Chapter 10 - Global Strategy: Competing around the world

  1. A decision framework based on the relative distance between home and a foreigh target country along four dimensions: cultural distance, administrative and political distance, geographic distance, and economic distance
    CAGE Distance framework
  2. Cultural disparity between an internationally expanding firm's home country and its targeted host country
    Cultural distance
  3. An assumption that geographic location alone should not lead to firm-level competitive advantage because firms are now, more than ever, able to source inputs gobally
    Death-of-distance hypothesis
  4. A firm's investments in value chain activities abroad
    Foreign direct investment (FDI)
  5. Strategy attempting to reap significant economies of scale and location economies by pursuing a global division of labor based on wherever best-of-class capabilities reside at the lowest cost
    Global-standardization strategy
  6. Part of a firm's corporate strategy to gain and sustain a competitive advantage when competing against other foreign and domestic companies around the world
    Global strategy
  7. The process of closer integration and exchange between different countries and peoples worldwide, made possible by falling trade and investment barriers, advances in telecommunications, and reduction in transportation costs
  8. Assumption that consumer needs and preferences throughout the world are converging and thus becoming increasingly homogenous
    Globalization hypothesis
  9. Strategy framework that juxtaposes the pressures of MNE faces for cost reductions and local responsiveness to derive four different strategies to gain and sustain competitive advantage when competing globally: international strategy, global standardization strategy, and transnational strategy
    Integration-responsiveness framework
  10. Strategy that involves leveraging home-based core competencies by selling the same products or services in bothe domestic and foreign markets; advantageous when the MNE faces low pressure for both local responsiveness and cost reductions
    International strategy
  11. Additional costs of doing business in an unfamiliar cultural and economic environment, and of coordinating across geographic distances
    Liability of foreignness
  12. The need to tailor product and service offerings to fit local consumer preferences and host-country requirements; generally entail high costs
    Local responsiveness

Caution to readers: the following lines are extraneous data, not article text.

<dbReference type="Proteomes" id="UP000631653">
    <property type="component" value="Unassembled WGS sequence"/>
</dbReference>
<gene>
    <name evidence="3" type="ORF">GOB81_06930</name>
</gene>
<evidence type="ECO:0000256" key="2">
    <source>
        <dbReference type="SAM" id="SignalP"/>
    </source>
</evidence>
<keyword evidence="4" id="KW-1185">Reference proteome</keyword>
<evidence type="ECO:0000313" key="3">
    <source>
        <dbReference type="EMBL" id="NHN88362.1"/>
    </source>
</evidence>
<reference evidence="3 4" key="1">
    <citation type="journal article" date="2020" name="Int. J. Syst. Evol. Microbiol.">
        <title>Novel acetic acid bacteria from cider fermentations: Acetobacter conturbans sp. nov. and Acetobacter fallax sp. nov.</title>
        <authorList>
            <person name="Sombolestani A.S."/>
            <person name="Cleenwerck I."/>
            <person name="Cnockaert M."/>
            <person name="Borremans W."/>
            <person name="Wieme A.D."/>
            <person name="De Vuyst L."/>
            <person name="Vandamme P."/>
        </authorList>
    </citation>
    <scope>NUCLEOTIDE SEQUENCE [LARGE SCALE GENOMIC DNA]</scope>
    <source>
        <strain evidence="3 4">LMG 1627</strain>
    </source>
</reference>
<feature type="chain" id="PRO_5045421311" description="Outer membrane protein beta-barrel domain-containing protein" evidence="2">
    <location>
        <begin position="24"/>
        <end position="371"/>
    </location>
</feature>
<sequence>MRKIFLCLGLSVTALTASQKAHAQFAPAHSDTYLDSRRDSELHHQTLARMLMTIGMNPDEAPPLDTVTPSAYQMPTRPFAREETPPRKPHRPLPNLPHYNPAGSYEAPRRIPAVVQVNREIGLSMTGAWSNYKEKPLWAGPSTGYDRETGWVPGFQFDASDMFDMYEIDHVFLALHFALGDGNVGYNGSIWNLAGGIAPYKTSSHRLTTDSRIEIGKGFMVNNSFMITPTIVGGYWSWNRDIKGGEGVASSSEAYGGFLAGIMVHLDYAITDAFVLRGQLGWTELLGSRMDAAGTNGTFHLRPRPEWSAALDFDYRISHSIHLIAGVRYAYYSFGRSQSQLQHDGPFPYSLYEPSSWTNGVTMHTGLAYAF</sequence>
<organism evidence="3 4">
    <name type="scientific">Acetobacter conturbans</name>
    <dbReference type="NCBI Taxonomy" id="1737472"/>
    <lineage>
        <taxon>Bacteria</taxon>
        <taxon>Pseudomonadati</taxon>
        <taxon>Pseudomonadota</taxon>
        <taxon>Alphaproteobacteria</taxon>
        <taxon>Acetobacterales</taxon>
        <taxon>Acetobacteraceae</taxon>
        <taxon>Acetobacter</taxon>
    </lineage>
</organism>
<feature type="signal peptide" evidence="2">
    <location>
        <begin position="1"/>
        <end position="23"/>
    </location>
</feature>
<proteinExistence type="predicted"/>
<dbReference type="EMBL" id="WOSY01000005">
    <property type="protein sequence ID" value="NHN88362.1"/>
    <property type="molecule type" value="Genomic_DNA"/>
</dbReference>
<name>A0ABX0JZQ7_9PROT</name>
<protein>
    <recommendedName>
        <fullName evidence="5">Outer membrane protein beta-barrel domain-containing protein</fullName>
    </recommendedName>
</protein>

13. Benefits from locating value chain activities in the world's optimal geographies for a specific activity, wherever that may be
    Location economies
  14. Strategy pursued by MNEs that attempts to maximize local responsiveness, with the intent that local consumers will perceive them to be domestic companies; the strategy arises out of the combination of high pressure for local responsiveness and low pressure for cost
    Multidomestic strategy
  15. A company that deploys resources and capabilities in the procurement, production, and distribution of good and services in at least two countries
    Multinational enterprise (MNE)
  16. The collective mental and emotional "programming of the mind" that differentiates human groups
    National culture
  17. Strategy that attempts to combine the benefits of localization strategy (high local responsiveness) with those of a global standardization strategy (lowest cost position attainable)
    Transnational strategy
  18. How globalized do MNE's typically tend to be
    50% globalized receiving the majority of their revenues from countries other than their home country
  19. Product, service and capital markets are more globalized than labor markets. The level of everyday activities is roughly 10-25% integrated and thus
  20. Globalization is made possible by what 4 factors
    • Falling trade and investment barriersAdvanced telecommunications
    • Reduced transportation costs
    • Importance of MNEs and FDIs
  21. What are some reasons you would want to go global
    • Gain access to a larger market
    • Gain access to low cost input factors
    • Develop new competencies
  22. What are some disadvantages of expanding internationally
    • Liability of foreignness
    • Loss of reputation
    • Loss of intellectual property
  23. What four dimensions does the CAGE Distance Framework talk about
    • Cultural distance
    • Administrative and political distance
    • Geographic distance
    • Economic distance
  24. What four dimension of culture emerged from Hofstede's national culture research
    • Power distance
    • Individualism
    • Masculinity-femininity
    • Uncertainty avoidance
    • Long-term orientation
  25. Ways of entering a foreign market that would yield low investments but also low level of control
    • Exporting
    • Licensing
    • Franchising
  26. Ways of entering a foreign market that would yield high investments and high level of control
    • Joint venture
    • Acquisition
    • Greenfield operations
  27. Porter's diamond of national competitive advantage
    Image Upload 2
  28. Most of the costs and risk invovled in expanding beyond the domestic market are created by
  29. Even in a more globalized world, the basis for a competitive advantage is often
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Chapter 10 - Global Strategy: Competing around the world